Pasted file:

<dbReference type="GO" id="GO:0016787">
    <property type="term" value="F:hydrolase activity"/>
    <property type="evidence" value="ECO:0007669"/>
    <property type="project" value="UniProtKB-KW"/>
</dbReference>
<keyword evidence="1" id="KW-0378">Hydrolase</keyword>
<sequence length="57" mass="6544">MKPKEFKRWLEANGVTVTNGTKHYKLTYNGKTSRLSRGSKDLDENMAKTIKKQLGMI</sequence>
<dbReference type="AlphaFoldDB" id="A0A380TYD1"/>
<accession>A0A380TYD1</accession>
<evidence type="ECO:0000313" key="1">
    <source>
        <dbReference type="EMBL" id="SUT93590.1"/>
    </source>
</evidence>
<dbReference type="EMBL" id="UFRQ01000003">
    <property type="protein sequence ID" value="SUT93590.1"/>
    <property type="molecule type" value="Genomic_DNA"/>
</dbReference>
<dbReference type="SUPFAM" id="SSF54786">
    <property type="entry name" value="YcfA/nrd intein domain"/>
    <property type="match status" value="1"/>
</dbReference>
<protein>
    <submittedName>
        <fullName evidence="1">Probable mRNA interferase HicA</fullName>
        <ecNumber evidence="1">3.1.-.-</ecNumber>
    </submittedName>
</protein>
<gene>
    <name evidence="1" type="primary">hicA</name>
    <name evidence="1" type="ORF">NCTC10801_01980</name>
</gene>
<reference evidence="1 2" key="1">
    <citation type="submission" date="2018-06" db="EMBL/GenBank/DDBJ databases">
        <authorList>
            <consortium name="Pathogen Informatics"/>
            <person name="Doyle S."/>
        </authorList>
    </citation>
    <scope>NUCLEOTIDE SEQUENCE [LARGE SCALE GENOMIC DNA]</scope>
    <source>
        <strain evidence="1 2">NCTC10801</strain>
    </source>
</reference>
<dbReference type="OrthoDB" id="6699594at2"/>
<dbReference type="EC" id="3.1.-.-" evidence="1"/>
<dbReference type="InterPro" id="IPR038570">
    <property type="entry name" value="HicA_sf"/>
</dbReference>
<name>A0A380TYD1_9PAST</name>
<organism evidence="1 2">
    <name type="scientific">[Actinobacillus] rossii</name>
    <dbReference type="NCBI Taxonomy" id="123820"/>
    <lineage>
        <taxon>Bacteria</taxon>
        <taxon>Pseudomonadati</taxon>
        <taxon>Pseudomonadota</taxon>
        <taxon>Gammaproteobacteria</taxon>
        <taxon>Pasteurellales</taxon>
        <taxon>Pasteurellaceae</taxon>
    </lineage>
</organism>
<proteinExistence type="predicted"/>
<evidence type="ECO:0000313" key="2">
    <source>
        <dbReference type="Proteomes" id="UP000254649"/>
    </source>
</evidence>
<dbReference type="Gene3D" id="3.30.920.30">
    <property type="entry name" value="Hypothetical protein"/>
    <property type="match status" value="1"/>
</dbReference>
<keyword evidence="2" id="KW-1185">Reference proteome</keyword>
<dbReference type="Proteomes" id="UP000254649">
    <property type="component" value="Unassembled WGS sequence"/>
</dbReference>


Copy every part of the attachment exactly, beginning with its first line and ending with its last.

<dbReference type="GO" id="GO:0016787">
    <property type="term" value="F:hydrolase activity"/>
    <property type="evidence" value="ECO:0007669"/>
    <property type="project" value="UniProtKB-KW"/>
</dbReference>
<keyword evidence="1" id="KW-0378">Hydrolase</keyword>
<sequence length="57" mass="6544">MKPKEFKRWLEANGVTVTNGTKHYKLTYNGKTSRLSRGSKDLDENMAKTIKKQLGMI</sequence>
<dbReference type="AlphaFoldDB" id="A0A380TYD1"/>
<accession>A0A380TYD1</accession>
<evidence type="ECO:0000313" key="1">
    <source>
        <dbReference type="EMBL" id="SUT93590.1"/>
    </source>
</evidence>
<dbReference type="EMBL" id="UFRQ01000003">
    <property type="protein sequence ID" value="SUT93590.1"/>
    <property type="molecule type" value="Genomic_DNA"/>
</dbReference>
<dbReference type="SUPFAM" id="SSF54786">
    <property type="entry name" value="YcfA/nrd intein domain"/>
    <property type="match status" value="1"/>
</dbReference>
<protein>
    <submittedName>
        <fullName evidence="1">Probable mRNA interferase HicA</fullName>
        <ecNumber evidence="1">3.1.-.-</ecNumber>
    </submittedName>
</protein>
<gene>
    <name evidence="1" type="primary">hicA</name>
    <name evidence="1" type="ORF">NCTC10801_01980</name>
</gene>
<reference evidence="1 2" key="1">
    <citation type="submission" date="2018-06" db="EMBL/GenBank/DDBJ databases">
        <authorList>
            <consortium name="Pathogen Informatics"/>
            <person name="Doyle S."/>
        </authorList>
    </citation>
    <scope>NUCLEOTIDE SEQUENCE [LARGE SCALE GENOMIC DNA]</scope>
    <source>
        <strain evidence="1 2">NCTC10801</strain>
    </source>
</reference>
<dbReference type="OrthoDB" id="6699594at2"/>
<dbReference type="EC" id="3.1.-.-" evidence="1"/>
<dbReference type="InterPro" id="IPR038570">
    <property type="entry name" value="HicA_sf"/>
</dbReference>
<name>A0A380TYD1_9PAST</name>
<organism evidence="1 2">
    <name type="scientific">[Actinobacillus] rossii</name>
    <dbReference type="NCBI Taxonomy" id="123820"/>
    <lineage>
        <taxon>Bacteria</taxon>
        <taxon>Pseudomonadati</taxon>
        <taxon>Pseudomonadota</taxon>
        <taxon>Gammaproteobacteria</taxon>
        <taxon>Pasteurellales</taxon>
        <taxon>Pasteurellaceae</taxon>
    </lineage>
</organism>
<proteinExistence type="predicted"/>
<evidence type="ECO:0000313" key="2">
    <source>
        <dbReference type="Proteomes" id="UP000254649"/>
    </source>
</evidence>
<dbReference type="Gene3D" id="3.30.920.30">
    <property type="entry name" value="Hypothetical protein"/>
    <property type="match status" value="1"/>
</dbReference>
<keyword evidence="2" id="KW-1185">Reference proteome</keyword>
<dbReference type="Proteomes" id="UP000254649">
    <property type="component" value="Unassembled WGS sequence"/>
</dbReference>